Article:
Friday, April 7; 12:11 AM By Lydia Havens

Friday, April 7; 12:11 AM

The author listens to Johnny Cash’s cover of “Hurt” nearly one year after writing a poem about the original Nine Inch Nails version as a means to talk about being sexually abused // The author doesn’t feel anything but she can picture things // like the blur of a city she does not know after 2AM // or her fingers covered in smeared  chalky eyeliner and all the worst grime still under her nails // The author still prefers the original version of this song // despite not being able to listen to it anymore // without becoming that ring of fire Johnny was always talking about // The author does not wear a crown of shit // or thorns // The author’s just trying to make wearing her head feel ok for once // The author was diagnosed with PTSD right after writing that poem // and ever since her name has been a song she doesn’t feel comfortable knowing the words to // The author’s flashbacks are mostly just about skin that was not hers // and chairs clattering against linoleum floors // The author hears a man make a joke about the pizza parlor in DC being the headquarters of an international political child pornography ring // while in front of a pizza parlor in downtown Boise // “Closer” by Nine Inch Nails is blasting through the open door and across the patio // and she wonders if this is what God cutting you down is supposed to feel like

This poem is related to “Backstage at the Dance Show”, which was published in Survive Like the Water

By Lydia Havens

Biography:

Lydia Havens is a poet and editor currently living in Boise, Idaho. Her work has previously been published or is forthcoming in Winter Tangerine, Cosmonauts Avenue, and Black Napkin Press, among others. Videos of her spoken word performances have been published on YouTube channels such as Button Poetry and Write About Now. Her first full-length collection, Survive Like the Water, was published in early 2017 by Rising Phoenix Press. Lydia currently works for Big Tree Arts Inc., and is a member of Boise’s 2017 National Poetry Slam team. She really likes exclamation points and lizards.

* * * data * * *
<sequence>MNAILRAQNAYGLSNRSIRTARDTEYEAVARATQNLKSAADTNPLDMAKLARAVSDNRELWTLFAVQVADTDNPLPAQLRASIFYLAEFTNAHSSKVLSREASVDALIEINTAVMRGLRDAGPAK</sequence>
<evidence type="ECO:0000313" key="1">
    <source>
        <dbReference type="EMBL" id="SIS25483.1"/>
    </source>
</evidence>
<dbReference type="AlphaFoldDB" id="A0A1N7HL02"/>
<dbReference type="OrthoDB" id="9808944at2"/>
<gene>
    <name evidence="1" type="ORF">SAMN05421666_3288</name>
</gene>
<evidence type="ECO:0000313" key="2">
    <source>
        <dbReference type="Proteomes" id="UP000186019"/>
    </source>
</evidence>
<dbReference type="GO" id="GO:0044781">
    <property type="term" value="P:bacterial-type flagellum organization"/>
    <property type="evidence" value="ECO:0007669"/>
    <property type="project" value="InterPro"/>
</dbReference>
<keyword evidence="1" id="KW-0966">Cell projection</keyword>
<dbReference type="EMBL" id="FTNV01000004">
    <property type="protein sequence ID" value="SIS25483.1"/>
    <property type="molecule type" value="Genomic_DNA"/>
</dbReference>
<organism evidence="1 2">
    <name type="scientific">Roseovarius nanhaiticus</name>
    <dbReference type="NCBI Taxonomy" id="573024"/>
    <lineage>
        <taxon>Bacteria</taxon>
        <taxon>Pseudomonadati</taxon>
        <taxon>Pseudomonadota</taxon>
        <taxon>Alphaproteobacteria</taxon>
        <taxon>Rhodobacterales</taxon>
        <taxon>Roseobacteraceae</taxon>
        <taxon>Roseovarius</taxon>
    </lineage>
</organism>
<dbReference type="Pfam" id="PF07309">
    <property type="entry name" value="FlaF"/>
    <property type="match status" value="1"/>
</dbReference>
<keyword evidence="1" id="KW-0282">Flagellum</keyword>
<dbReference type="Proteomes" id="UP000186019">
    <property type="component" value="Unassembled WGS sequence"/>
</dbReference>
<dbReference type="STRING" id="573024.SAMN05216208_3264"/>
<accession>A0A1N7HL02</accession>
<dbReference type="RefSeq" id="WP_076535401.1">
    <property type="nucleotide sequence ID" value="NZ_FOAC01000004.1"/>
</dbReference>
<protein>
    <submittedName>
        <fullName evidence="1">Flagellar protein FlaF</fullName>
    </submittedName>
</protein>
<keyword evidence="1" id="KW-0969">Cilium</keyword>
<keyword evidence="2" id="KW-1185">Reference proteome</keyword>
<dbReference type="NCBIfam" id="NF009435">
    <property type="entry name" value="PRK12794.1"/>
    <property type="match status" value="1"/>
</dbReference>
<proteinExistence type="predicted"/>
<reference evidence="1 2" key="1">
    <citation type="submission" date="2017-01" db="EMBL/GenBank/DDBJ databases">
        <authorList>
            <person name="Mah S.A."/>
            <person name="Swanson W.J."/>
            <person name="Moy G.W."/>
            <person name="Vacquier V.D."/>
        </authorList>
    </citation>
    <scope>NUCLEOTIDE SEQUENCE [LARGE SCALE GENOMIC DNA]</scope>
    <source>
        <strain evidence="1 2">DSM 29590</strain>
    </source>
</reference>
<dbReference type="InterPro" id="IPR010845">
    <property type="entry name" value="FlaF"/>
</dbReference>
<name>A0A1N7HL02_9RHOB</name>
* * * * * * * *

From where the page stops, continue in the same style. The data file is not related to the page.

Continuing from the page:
pharm life By Isabelle Jia

pharm life

girl you need to / want yourself
cover-up / in the night
a sweater / they say
something red / or / why don’t you just
like a match to skin please / light me up?

barnyard smoke / burnt scions
wraps me up like wires / behind yellow houses
‘round pointe shoes / dance with
grace / & / mama
i’m sorry i’m not / her

stay / sweet
pure / girl
for / your
your / youth
innocence / is / vibrant

By Isabelle Jia

Biography:

Isabelle Jia is a seventeen-year-old poet whose work has appeared, or is forthcoming in the Blueshift Journal, Polyphony HS, Track Four, and many more. Jia has attended the Iowa Young Writer’s Studio and the California State Summer School of Arts. She has also been recognized as a California Arts Scholar, by the Walt Whitman Poetry Foundation, and the Scholastic Art & Writing Awards. She is an editorial intern and social media editor for Tinderbox Poetry as well as a poetry reader for Glass Kite. Jia currently resides in San Francisco Bay Area, CA.

Funeral By David M. Taylor

Funeral

I attended my grandfather’s funeral
in a half-forgotten Baptist church